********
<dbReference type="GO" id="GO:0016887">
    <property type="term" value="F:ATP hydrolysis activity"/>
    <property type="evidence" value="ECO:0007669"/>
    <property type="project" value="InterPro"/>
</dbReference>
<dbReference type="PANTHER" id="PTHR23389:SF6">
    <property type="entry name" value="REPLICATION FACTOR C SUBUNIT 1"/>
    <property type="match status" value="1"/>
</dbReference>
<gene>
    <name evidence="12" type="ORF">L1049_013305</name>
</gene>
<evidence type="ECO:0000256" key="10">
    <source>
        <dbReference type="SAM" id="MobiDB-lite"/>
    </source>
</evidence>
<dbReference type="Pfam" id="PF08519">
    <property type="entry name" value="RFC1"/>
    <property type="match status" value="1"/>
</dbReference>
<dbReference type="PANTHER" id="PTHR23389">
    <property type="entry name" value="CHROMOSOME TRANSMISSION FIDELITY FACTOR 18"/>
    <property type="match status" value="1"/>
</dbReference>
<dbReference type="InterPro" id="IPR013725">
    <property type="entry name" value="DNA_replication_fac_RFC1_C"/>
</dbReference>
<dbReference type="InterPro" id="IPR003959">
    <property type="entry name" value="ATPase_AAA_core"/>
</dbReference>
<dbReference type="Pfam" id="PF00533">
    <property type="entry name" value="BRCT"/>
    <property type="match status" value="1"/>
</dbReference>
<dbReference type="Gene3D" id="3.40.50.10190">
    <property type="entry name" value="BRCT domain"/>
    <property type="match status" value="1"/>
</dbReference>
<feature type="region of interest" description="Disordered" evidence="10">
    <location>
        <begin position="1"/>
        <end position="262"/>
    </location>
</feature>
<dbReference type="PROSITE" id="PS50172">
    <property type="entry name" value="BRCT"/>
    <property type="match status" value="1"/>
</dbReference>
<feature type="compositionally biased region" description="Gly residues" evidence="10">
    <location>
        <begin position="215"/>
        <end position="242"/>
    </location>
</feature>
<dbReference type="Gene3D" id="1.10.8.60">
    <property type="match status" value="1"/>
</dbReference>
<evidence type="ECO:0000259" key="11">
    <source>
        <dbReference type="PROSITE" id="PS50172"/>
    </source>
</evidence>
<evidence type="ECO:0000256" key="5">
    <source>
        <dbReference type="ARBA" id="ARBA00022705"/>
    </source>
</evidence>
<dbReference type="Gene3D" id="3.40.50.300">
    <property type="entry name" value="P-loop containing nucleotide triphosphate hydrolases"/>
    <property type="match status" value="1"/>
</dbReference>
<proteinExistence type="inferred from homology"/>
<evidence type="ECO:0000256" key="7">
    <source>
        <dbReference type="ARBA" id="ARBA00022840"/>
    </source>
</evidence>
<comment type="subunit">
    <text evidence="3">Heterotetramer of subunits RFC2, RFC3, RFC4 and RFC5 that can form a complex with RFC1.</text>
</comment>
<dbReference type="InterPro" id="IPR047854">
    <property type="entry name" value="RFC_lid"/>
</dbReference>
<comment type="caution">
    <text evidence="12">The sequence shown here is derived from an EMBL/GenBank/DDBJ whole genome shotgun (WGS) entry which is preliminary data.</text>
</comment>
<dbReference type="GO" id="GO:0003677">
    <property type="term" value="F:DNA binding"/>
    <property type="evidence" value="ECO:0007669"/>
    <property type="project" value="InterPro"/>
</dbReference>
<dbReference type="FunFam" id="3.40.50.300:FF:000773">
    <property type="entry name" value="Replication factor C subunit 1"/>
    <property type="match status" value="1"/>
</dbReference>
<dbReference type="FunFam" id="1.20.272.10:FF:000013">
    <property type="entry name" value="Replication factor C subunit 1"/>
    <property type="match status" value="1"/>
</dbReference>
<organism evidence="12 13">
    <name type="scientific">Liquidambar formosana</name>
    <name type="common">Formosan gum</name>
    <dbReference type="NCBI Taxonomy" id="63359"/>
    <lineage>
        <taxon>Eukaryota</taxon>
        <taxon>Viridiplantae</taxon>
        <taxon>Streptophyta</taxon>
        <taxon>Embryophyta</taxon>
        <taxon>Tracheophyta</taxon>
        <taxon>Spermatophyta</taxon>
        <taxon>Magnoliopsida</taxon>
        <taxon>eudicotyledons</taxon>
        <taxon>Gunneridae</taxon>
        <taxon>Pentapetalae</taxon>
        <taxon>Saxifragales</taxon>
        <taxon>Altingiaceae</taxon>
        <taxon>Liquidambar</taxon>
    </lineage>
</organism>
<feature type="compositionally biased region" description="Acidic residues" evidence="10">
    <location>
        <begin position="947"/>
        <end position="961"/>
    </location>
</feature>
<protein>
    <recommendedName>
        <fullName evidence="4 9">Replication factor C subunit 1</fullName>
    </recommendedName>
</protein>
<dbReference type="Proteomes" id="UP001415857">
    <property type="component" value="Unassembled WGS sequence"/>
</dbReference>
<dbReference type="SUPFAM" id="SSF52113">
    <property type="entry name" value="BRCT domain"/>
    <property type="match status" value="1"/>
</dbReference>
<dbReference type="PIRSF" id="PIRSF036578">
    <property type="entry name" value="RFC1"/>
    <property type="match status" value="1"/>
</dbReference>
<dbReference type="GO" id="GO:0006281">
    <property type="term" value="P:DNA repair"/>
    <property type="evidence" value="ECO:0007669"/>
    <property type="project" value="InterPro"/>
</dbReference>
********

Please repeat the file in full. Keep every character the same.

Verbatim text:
<dbReference type="GO" id="GO:0016887">
    <property type="term" value="F:ATP hydrolysis activity"/>
    <property type="evidence" value="ECO:0007669"/>
    <property type="project" value="InterPro"/>
</dbReference>
<dbReference type="PANTHER" id="PTHR23389:SF6">
    <property type="entry name" value="REPLICATION FACTOR C SUBUNIT 1"/>
    <property type="match status" value="1"/>
</dbReference>
<gene>
    <name evidence="12" type="ORF">L1049_013305</name>
</gene>
<evidence type="ECO:0000256" key="10">
    <source>
        <dbReference type="SAM" id="MobiDB-lite"/>
    </source>
</evidence>
<dbReference type="Pfam" id="PF08519">
    <property type="entry name" value="RFC1"/>
    <property type="match status" value="1"/>
</dbReference>
<dbReference type="PANTHER" id="PTHR23389">
    <property type="entry name" value="CHROMOSOME TRANSMISSION FIDELITY FACTOR 18"/>
    <property type="match status" value="1"/>
</dbReference>
<dbReference type="InterPro" id="IPR013725">
    <property type="entry name" value="DNA_replication_fac_RFC1_C"/>
</dbReference>
<dbReference type="InterPro" id="IPR003959">
    <property type="entry name" value="ATPase_AAA_core"/>
</dbReference>
<dbReference type="Pfam" id="PF00533">
    <property type="entry name" value="BRCT"/>
    <property type="match status" value="1"/>
</dbReference>
<dbReference type="Gene3D" id="3.40.50.10190">
    <property type="entry name" value="BRCT domain"/>
    <property type="match status" value="1"/>
</dbReference>
<feature type="region of interest" description="Disordered" evidence="10">
    <location>
        <begin position="1"/>
        <end position="262"/>
    </location>
</feature>
<dbReference type="PROSITE" id="PS50172">
    <property type="entry name" value="BRCT"/>
    <property type="match status" value="1"/>
</dbReference>
<feature type="compositionally biased region" description="Gly residues" evidence="10">
    <location>
        <begin position="215"/>
        <end position="242"/>
    </location>
</feature>
<dbReference type="Gene3D" id="1.10.8.60">
    <property type="match status" value="1"/>
</dbReference>
<evidence type="ECO:0000259" key="11">
    <source>
        <dbReference type="PROSITE" id="PS50172"/>
    </source>
</evidence>
<evidence type="ECO:0000256" key="5">
    <source>
        <dbReference type="ARBA" id="ARBA00022705"/>
    </source>
</evidence>
<dbReference type="Gene3D" id="3.40.50.300">
    <property type="entry name" value="P-loop containing nucleotide triphosphate hydrolases"/>
    <property type="match status" value="1"/>
</dbReference>
<proteinExistence type="inferred from homology"/>
<evidence type="ECO:0000256" key="7">
    <source>
        <dbReference type="ARBA" id="ARBA00022840"/>
    </source>
</evidence>
<comment type="subunit">
    <text evidence="3">Heterotetramer of subunits RFC2, RFC3, RFC4 and RFC5 that can form a complex with RFC1.</text>
</comment>
<dbReference type="InterPro" id="IPR047854">
    <property type="entry name" value="RFC_lid"/>
</dbReference>
<comment type="caution">
    <text evidence="12">The sequence shown here is derived from an EMBL/GenBank/DDBJ whole genome shotgun (WGS) entry which is preliminary data.</text>
</comment>
<dbReference type="GO" id="GO:0003677">
    <property type="term" value="F:DNA binding"/>
    <property type="evidence" value="ECO:0007669"/>
    <property type="project" value="InterPro"/>
</dbReference>
<dbReference type="FunFam" id="3.40.50.300:FF:000773">
    <property type="entry name" value="Replication factor C subunit 1"/>
    <property type="match status" value="1"/>
</dbReference>
<dbReference type="FunFam" id="1.20.272.10:FF:000013">
    <property type="entry name" value="Replication factor C subunit 1"/>
    <property type="match status" value="1"/>
</dbReference>
<organism evidence="12 13">
    <name type="scientific">Liquidambar formosana</name>
    <name type="common">Formosan gum</name>
    <dbReference type="NCBI Taxonomy" id="63359"/>
    <lineage>
        <taxon>Eukaryota</taxon>
        <taxon>Viridiplantae</taxon>
        <taxon>Streptophyta</taxon>
        <taxon>Embryophyta</taxon>
        <taxon>Tracheophyta</taxon>
        <taxon>Spermatophyta</taxon>
        <taxon>Magnoliopsida</taxon>
        <taxon>eudicotyledons</taxon>
        <taxon>Gunneridae</taxon>
        <taxon>Pentapetalae</taxon>
        <taxon>Saxifragales</taxon>
        <taxon>Altingiaceae</taxon>
        <taxon>Liquidambar</taxon>
    </lineage>
</organism>
<feature type="compositionally biased region" description="Acidic residues" evidence="10">
    <location>
        <begin position="947"/>
        <end position="961"/>
    </location>
</feature>
<protein>
    <recommendedName>
        <fullName evidence="4 9">Replication factor C subunit 1</fullName>
    </recommendedName>
</protein>
<dbReference type="Proteomes" id="UP001415857">
    <property type="component" value="Unassembled WGS sequence"/>
</dbReference>
<dbReference type="SUPFAM" id="SSF52113">
    <property type="entry name" value="BRCT domain"/>
    <property type="match status" value="1"/>
</dbReference>
<dbReference type="PIRSF" id="PIRSF036578">
    <property type="entry name" value="RFC1"/>
    <property type="match status" value="1"/>
</dbReference>
<dbReference type="GO" id="GO:0006281">
    <property type="term" value="P:DNA repair"/>
    <property type="evidence" value="ECO:0007669"/>
    <property type="project" value="InterPro"/>
</dbReference>